Agnes was an election judge at the polls in Tiburon.[vii] She was involved with the Tiburon Mothers’ Club.[viii] She was a member of the Young Ladies Institute, a Catholic women’s service organization. She was a manager of the Village Salvage Shop in Tiburon, a joint venture between the local Catholic, Presbyterian and Episcopal churches and the PTA. She served on the juvenile probation committee and the citizens’ advisory committee for planning. She was a charter member of the Tiburon Peninsula Club and the Belevedere-Tiburon Landmarks Society.[ix] For these and countless other efforts, she was named Marin County Senior Citizen of the Year in 1966.[x]
Agnes’ influence continued on to her children and grandchildren. My dad drove people to the Handicapables Luncheons for years in Marin and later delivered Meals on Wheels in Benicia for 20 years. My aunt Mary volunteered at the Gift Shop at Mission San Rafael Arcangel. My sister, Tori, is a regular volunteer with the St. Vincent de Paul Society. I’ve had the chance to be on the board of the Catholic Seafarers’ Center and the Association for Catholic Childhood in Seattle. In fact when ACC was looking for a volunteer to take over as treasurer, I have no doubt that Grandma Kircher, seated on a perch in heaven next next to a choir of angels, had somehow tied an invisible string to my hand and yanked that sucker right up.
But even with all those good works in Agnes’ life, I think the thing that inspires me most was something my dad told me she used to say, “When you come to the “but” in the sentence, stop. ‘She’s a nice girl, but….?’ No. If she’s a nice girl, she’s a nice girl. Period. You don’t need to go beyond the ‘but’.” Words to live by.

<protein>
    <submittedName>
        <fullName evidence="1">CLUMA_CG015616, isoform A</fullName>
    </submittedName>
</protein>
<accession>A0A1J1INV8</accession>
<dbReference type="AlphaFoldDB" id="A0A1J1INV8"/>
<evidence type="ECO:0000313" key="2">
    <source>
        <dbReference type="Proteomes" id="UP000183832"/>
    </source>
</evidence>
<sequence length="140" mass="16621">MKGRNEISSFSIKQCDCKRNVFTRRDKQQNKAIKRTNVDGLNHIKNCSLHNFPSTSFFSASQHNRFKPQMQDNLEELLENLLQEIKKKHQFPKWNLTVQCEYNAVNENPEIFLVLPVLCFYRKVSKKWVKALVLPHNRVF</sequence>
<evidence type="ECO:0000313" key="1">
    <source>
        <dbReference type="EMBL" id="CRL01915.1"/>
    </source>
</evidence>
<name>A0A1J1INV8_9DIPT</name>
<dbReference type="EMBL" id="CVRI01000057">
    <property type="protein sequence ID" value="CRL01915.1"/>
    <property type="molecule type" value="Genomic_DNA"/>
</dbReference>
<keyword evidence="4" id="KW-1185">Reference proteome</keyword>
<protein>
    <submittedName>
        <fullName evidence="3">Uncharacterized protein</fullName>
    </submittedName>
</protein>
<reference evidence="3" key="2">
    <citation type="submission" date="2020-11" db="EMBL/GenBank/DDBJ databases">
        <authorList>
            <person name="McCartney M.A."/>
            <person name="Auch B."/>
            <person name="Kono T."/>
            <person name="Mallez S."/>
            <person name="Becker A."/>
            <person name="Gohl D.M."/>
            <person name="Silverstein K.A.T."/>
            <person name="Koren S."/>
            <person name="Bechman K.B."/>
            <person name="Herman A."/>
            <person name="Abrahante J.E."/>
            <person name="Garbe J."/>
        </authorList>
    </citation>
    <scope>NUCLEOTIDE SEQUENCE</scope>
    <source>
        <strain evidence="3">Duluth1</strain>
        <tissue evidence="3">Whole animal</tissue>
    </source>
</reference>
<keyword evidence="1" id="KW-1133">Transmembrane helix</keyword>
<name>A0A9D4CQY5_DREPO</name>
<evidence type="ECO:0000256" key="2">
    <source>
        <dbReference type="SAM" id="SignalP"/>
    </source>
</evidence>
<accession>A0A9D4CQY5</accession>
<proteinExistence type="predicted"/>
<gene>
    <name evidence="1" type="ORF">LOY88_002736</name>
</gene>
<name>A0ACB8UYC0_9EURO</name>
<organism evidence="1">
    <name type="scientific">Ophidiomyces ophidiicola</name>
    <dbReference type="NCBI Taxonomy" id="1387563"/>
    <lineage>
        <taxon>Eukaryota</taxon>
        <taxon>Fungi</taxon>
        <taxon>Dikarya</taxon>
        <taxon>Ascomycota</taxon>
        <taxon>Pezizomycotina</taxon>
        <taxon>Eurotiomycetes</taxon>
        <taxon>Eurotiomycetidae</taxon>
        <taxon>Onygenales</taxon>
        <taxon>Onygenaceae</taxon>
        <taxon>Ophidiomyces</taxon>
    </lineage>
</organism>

I am honored to be the granddaughter of Agnes Bradley Kircher, and I strive to live up to her example.
[ii] Personal recollection of Thomas B Kircher to author
[iii] Church records of St. Vincent de Paul Catholic Church, Petaluma, Sonoma, California
[iv] Household of Patrick Bradley, Year: 1900; Census Place: Belvedere, Marin, California; Roll: 93; Page: 11A; Enumeration District: 0061; FHL microfilm: 1240093; Household of Patrick Bradley, Year: 1910; Census Place: Sausalito, Marin, California; Roll: T624_88; Page: 9B; Enumeration District: 0050; FHL microfilm: 1374101
[v] Marin Tocsin, 9 January 1909, page 1, “Miss Agnes Bradley and Charles A. Kircher Wed”
[vi] Ebb Tide, 1 June 1966
[vii] Marin Journal, Volume 52, Number 33, 13 August 1914
[viii] Sausalito News, Number 5, 29 January 1932
[ix] Marin Independent Journal, 10 May 1966
[x] Ebb Tide, 1 June 1966
When you are searching for names in old newspapers that have been digitized, are you considering all the ways the name might have been misspelled? In many cases a non-existent “s” is added to a surname and just as likely, the “s” that belongs at the end of a name might have been dropped. Look at the example below: